VW labor leaders oppose CEO’s picks for top finance, purchasing jobs

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Volkswagen Group CEO Herbert Diess is struggling to win support for his picks to fill top executive posts and is pushing the automaker’s board to back more significant reforms, according to people familiar with the matter.

The automaker’s works council is opposing Diess’s candidates to succeed CFO Frank Witter and fill the vacant purchasing chief position, said the people, who asked not to be identified because the discussions are confidential.

The two roles are key to Diess’s efforts to cut costs and boost efficiency at VW, which just approved a 150-billion euro ($178 billion) investment plan.

Diess, 62, is running into fresh internal resistance after making slow progress untangling the company’s unwieldy conglomerate structure and focusing on its main car operations.

In talks with key stakeholders, Diess has raised the prospect of lengthening his contract past 2023, but winning support for a required two-thirds voting majority from VW’s supervisory board would be an uphill battle, according to the people. Usually the contract would be up for renewal a year before it expires.

Spokespeople for VW and the works council declined to comment. Representatives for the Porsche and Piech family, who own the majority of the company’s voting shares, didn’t respond to requests for comment.

The infighting could bog down VW’s efforts to challenge Tesla’s electric-car leadership with a record 73 billion euros of spending on technology over the next five years. Diess has said the company’s survival rests on undergoing a massive transformation to run its cars on batteries and sophisticated software.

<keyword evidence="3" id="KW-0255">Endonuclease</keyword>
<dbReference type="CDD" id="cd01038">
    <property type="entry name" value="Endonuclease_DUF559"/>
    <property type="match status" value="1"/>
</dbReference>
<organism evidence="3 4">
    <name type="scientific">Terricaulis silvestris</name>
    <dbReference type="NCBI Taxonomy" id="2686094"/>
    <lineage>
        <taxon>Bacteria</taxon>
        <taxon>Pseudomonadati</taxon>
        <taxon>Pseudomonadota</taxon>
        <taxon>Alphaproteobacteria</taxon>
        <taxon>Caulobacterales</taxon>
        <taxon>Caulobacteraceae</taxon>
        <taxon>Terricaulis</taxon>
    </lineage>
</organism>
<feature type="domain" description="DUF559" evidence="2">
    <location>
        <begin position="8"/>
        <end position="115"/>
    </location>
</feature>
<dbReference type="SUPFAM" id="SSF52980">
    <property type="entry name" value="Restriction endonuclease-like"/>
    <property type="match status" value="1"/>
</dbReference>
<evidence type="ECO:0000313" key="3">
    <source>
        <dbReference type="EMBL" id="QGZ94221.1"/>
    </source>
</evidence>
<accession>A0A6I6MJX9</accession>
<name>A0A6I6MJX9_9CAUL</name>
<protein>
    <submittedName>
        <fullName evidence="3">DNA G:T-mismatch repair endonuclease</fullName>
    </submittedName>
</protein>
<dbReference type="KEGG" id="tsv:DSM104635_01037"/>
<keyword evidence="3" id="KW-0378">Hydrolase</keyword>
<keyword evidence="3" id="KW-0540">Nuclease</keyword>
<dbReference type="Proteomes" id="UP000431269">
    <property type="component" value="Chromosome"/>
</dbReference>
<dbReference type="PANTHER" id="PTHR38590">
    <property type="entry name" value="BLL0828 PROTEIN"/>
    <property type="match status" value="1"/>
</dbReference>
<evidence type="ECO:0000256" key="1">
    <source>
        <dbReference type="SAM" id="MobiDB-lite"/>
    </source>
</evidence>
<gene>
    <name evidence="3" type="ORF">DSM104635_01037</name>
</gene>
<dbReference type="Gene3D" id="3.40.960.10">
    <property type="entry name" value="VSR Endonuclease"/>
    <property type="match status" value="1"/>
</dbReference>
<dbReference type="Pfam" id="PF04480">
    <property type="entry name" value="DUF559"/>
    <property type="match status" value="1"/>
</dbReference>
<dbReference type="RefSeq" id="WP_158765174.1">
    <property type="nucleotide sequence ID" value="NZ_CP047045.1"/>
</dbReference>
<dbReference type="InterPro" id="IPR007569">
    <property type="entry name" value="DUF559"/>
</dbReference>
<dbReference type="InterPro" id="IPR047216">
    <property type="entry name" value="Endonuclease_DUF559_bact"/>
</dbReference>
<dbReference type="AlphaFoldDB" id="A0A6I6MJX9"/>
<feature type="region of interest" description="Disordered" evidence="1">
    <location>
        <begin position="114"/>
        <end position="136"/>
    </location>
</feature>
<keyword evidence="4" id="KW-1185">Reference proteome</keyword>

Witter, 61, plans to step down from the post at the end of June 2021 for personal reasons. VW has been looking for a purchasing chief since announcing in June of this year that Stefan Sommer would leave after less than two years in the job.

Some investors have questioned VW’s commitment to change after past pledges were delayed or watered down.

Diess has frequently clashed with the influential unions that often are backed by the German state of Lower Saxony, the company’s second-largest shareholder with a 20 percent stake. The board took away Diess’s direct control of the namesake VW brand in June following a dispute over his request for a contract extension and other issues.

The Porsche and Piech family generally supports Diess’ overhaul efforts. But the billionaire clan that holds a 53 percent voting stake tends to avoid direct conflicts with the unions and Lower Saxony, which have far-reaching veto rights cemented by company bylaws.

Sanford C. Bernstein analyst Arndt Ellinghorst wrote an open letter to family leaders Wolfgang Porsche and Hans Michel Piech last week, urging them to clarify if Diess still enjoys their full support.

“It is very disturbing to see the ongoing public infighting between the workers council and management,” Ellinghorst wrote, without being specific. “It is impossible to run a company when every controversial management decision is being undermined from within the organization.”

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